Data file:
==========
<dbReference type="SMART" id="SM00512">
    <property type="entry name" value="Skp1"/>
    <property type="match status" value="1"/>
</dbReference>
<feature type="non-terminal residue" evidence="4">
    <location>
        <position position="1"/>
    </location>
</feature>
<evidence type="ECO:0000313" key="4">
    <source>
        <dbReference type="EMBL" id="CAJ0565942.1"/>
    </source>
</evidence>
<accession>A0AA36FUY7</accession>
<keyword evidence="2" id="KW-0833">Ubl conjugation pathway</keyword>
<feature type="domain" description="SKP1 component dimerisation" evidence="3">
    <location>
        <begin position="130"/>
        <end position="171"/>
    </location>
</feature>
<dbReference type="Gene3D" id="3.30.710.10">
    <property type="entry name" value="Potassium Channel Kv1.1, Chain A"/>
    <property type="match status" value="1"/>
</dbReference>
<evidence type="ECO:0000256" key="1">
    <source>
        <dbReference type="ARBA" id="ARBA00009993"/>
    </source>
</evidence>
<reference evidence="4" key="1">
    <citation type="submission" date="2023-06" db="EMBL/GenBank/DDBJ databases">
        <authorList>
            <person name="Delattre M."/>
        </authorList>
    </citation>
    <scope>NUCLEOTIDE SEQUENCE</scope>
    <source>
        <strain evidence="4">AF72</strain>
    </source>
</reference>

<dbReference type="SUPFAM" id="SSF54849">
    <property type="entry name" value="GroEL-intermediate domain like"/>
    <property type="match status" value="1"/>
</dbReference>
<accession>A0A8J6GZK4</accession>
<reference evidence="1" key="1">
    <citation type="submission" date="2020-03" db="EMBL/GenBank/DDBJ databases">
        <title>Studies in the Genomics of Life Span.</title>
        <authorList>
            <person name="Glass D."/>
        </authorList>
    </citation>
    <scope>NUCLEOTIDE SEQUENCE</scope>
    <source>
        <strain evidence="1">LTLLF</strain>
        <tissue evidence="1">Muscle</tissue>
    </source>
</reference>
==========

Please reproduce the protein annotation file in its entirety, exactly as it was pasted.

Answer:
<dbReference type="SMART" id="SM00512">
    <property type="entry name" value="Skp1"/>
    <property type="match status" value="1"/>
</dbReference>
<feature type="non-terminal residue" evidence="4">
    <location>
        <position position="1"/>
    </location>
</feature>
<evidence type="ECO:0000313" key="4">
    <source>
        <dbReference type="EMBL" id="CAJ0565942.1"/>
    </source>
</evidence>
<accession>A0AA36FUY7</accession>
<keyword evidence="2" id="KW-0833">Ubl conjugation pathway</keyword>
<feature type="domain" description="SKP1 component dimerisation" evidence="3">
    <location>
        <begin position="130"/>
        <end position="171"/>
    </location>
</feature>
<dbReference type="Gene3D" id="3.30.710.10">
    <property type="entry name" value="Potassium Channel Kv1.1, Chain A"/>
    <property type="match status" value="1"/>
</dbReference>
<evidence type="ECO:0000256" key="1">
    <source>
        <dbReference type="ARBA" id="ARBA00009993"/>
    </source>
</evidence>
<reference evidence="4" key="1">
    <citation type="submission" date="2023-06" db="EMBL/GenBank/DDBJ databases">
        <authorList>
            <person name="Delattre M."/>
        </authorList>
    </citation>
    <scope>NUCLEOTIDE SEQUENCE</scope>
    <source>
        <strain evidence="4">AF72</strain>
    </source>
</reference>

<dbReference type="SUPFAM" id="SSF54849">
    <property type="entry name" value="GroEL-intermediate domain like"/>
    <property type="match status" value="1"/>
</dbReference>
<accession>A0A8J6GZK4</accession>
<reference evidence="1" key="1">
    <citation type="submission" date="2020-03" db="EMBL/GenBank/DDBJ databases">
        <title>Studies in the Genomics of Life Span.</title>
        <authorList>
            <person name="Glass D."/>
        </authorList>
    </citation>
    <scope>NUCLEOTIDE SEQUENCE</scope>
    <source>
        <strain evidence="1">LTLLF</strain>
        <tissue evidence="1">Muscle</tissue>
    </source>
</reference>